Penetration Pricing Vs. Price Skimming: 12 Differences [Explained]

Penetration Pricing Vs. Price Skimming

Penetration pricing and price skimming are two pricing strategies that are mostly used in the introduction stage of the product life cycle. Penetration pricing is a pricing strategy in which at the initial stage the price of the product is set low. On the other hand, in price skimming initially products price is set high.

In this article, we will understand price skimming and penetration pricing and the differences between them. So let’s get started:

What is Penetration Pricing?

Penetration Pricing means starting a new product at a low price to attract lots of customers quickly. Companies use this strategy to get into a market fast and gain lots of buyers.

The low price encourages people to choose their product over others. Later, when more people buy, they might increase the price. It’s like a special deal at the beginning to get everyone interested.

What is Price Skimming?

Price Skimming is when a company starts a new product with a high price to get the most from customers willing to pay a lot for something new or special.

They aim to make big profits early on, especially when there’s not much competition. Later, they might lower the price to attract more buyers. It’s like offering something new at a fancy price for those who want it first.

Difference Between Penetration Pricing and Price Skimming

Now, let’s differentiate between penetration pricing and price skimming on the basis of differences:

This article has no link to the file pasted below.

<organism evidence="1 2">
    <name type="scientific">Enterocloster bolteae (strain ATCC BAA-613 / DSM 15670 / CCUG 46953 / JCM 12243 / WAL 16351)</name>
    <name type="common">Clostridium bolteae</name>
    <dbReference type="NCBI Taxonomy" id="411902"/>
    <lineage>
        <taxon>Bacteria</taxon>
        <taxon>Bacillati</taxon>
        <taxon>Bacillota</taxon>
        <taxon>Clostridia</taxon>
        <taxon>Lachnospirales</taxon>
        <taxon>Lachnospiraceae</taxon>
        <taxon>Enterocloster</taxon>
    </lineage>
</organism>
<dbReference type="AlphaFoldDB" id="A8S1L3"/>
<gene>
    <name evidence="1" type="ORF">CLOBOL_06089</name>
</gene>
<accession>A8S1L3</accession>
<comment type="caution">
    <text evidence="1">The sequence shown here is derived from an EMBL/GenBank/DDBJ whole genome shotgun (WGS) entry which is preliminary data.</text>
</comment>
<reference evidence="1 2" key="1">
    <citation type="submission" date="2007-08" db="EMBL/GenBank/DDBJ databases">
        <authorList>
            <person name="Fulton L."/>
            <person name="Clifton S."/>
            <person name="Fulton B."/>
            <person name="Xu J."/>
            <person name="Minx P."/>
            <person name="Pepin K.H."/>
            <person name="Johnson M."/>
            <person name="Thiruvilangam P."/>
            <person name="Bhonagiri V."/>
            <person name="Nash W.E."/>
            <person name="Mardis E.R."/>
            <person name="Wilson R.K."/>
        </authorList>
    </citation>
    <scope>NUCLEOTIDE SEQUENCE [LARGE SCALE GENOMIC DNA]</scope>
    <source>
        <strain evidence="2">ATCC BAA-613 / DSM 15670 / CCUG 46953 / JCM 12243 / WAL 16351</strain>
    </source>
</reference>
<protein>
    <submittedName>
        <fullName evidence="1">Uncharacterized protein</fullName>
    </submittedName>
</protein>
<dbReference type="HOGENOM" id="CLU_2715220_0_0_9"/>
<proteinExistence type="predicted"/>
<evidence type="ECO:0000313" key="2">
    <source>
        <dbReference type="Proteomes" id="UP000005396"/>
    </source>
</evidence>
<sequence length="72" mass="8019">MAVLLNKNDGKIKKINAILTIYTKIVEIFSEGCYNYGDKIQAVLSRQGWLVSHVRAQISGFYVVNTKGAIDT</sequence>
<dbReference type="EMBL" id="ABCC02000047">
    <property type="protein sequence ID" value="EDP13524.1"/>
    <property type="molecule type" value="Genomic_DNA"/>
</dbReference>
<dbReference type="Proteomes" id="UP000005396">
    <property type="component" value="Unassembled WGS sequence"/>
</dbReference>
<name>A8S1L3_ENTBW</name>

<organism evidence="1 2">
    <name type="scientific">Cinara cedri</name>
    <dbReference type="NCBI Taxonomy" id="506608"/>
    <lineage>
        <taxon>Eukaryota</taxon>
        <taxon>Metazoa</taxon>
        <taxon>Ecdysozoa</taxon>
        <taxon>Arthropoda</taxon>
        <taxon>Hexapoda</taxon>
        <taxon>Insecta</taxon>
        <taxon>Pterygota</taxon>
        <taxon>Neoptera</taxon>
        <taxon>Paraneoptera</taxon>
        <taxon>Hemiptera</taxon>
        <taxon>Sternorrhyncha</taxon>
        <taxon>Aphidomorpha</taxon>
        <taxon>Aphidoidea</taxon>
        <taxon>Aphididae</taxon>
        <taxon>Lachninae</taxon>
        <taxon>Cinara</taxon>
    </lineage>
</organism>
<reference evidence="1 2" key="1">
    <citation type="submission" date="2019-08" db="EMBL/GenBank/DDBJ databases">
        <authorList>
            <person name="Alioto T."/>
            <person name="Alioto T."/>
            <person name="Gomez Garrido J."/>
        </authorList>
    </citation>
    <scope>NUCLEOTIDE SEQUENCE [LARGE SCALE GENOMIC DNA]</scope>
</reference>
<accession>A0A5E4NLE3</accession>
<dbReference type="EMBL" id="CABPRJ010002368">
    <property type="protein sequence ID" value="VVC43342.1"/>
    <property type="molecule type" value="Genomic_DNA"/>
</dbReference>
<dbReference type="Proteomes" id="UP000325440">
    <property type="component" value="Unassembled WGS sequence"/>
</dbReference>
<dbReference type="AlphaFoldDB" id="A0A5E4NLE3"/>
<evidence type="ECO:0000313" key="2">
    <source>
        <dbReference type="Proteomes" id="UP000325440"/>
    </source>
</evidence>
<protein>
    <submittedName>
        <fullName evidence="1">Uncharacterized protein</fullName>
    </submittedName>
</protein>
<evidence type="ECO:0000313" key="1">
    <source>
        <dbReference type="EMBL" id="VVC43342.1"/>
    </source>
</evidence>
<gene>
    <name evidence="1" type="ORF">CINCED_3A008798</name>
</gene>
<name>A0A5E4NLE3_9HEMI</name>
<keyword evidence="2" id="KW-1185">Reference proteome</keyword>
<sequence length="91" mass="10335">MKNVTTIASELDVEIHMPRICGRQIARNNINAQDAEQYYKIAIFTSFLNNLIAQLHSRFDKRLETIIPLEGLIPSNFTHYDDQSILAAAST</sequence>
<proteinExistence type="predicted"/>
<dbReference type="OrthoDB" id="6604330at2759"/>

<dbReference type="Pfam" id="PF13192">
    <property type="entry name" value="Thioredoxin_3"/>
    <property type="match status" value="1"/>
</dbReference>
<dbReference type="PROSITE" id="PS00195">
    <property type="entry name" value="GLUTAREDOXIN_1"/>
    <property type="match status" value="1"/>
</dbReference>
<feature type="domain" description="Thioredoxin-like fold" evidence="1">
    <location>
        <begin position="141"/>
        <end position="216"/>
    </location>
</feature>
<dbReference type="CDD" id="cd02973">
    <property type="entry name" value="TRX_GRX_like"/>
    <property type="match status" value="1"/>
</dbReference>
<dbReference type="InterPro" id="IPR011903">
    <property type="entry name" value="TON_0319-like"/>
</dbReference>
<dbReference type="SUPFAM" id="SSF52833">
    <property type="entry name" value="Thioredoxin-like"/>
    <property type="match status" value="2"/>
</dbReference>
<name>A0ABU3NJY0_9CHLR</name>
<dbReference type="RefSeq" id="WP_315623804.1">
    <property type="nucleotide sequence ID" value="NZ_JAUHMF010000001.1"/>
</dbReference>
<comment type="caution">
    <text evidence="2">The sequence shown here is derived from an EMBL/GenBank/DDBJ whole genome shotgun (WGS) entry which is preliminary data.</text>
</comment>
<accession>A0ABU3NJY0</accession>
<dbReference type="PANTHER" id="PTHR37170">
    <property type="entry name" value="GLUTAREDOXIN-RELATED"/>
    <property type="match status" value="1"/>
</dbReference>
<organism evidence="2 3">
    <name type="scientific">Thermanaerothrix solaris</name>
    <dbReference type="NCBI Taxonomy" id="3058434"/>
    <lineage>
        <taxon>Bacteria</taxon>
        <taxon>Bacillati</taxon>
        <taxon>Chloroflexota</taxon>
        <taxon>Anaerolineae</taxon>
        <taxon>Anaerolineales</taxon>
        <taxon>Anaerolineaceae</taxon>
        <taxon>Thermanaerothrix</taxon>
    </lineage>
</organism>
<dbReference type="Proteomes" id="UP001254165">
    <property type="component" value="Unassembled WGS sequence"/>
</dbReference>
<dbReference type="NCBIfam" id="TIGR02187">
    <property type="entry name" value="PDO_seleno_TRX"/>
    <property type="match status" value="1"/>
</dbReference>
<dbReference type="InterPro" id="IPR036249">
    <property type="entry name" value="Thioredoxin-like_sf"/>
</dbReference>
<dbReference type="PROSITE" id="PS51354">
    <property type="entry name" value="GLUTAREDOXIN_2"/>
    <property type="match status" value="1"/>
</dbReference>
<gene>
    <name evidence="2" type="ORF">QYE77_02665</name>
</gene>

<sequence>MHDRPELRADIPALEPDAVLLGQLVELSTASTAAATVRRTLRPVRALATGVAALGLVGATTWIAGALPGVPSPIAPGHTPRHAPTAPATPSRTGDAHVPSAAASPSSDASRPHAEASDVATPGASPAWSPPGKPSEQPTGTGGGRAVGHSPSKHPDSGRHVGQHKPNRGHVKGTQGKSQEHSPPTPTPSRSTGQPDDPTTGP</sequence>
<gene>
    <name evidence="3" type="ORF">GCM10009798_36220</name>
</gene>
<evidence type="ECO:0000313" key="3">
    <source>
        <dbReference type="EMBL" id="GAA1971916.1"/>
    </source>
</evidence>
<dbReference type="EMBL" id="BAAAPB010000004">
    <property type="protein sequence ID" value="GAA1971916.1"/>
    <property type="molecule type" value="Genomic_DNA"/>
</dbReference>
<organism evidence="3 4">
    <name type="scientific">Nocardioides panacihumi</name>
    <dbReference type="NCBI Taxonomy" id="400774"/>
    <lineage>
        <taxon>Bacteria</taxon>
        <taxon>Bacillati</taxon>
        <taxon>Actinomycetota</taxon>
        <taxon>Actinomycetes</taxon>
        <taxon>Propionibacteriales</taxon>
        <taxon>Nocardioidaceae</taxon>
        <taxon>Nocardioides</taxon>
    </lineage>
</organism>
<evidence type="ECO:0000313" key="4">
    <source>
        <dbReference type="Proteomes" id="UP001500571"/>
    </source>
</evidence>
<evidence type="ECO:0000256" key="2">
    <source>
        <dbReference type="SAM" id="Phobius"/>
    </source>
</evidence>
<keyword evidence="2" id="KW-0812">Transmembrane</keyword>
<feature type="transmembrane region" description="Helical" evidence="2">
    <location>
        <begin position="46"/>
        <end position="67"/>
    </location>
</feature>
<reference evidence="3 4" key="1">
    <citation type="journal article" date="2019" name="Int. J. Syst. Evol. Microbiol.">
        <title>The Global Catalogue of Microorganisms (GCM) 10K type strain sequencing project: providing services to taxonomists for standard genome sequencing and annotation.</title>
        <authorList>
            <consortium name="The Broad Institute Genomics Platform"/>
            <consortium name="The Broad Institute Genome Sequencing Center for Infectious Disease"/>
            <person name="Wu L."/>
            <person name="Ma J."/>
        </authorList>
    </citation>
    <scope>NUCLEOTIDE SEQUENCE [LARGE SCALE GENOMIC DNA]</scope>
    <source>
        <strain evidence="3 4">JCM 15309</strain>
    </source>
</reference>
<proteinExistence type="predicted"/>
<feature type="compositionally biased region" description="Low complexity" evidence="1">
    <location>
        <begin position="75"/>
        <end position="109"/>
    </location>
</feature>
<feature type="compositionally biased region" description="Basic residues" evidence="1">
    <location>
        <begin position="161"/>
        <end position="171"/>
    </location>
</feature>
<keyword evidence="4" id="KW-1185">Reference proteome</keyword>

Penetration Pricing: This strategy involves setting an initial low price for a new product or service. Its primary aim is to swiftly capture a larger market share by attracting customers with an affordable price point.

Price Skimming: In contrast, price skimming starts with a higher initial price for a new product or service. This approach capitalizes on early adopters’ willingness to pay a premium for innovative or exclusive offerings. Over time, the price gradually decreases to appeal to a broader market.

Read More: What is Product Life Cycle Pricing?


Penetration Pricing: Rapid market entry and broad customer acquisition are the central goals. The strategy emphasizes affordability to quickly establish a customer base.

Price Skimming: The focus is on maximizing profits from customers eager to pay a premium for uniqueness or innovation. It aims to capitalize on this demand before gradually reducing prices to reach a wider audience.

Sales Volume

Penetration Pricing: Lower prices attract a larger customer base, resulting in higher sales volumes. This strategy targets price-sensitive consumers seeking value.

Price Skimming: Due to higher initial prices, sales volumes tend to be lower. The focus is on a specific niche willing to pay more for the unique features or early access to the product.

Read More: What is Product Mix Pricing? Definition

Profit Margins

Penetration Pricing: Initially, profit margins might be lower due to the lower pricing strategy aimed at market penetration.

Price Skimming: Enjoy higher profit margins initially, as early adopters are willing to pay a premium for the product’s exclusivity or novelty.

Suitability to Market Stage

Penetration Pricing: Most effective in competitive markets with established brands. It facilitates swift market entry by offering a competitive price.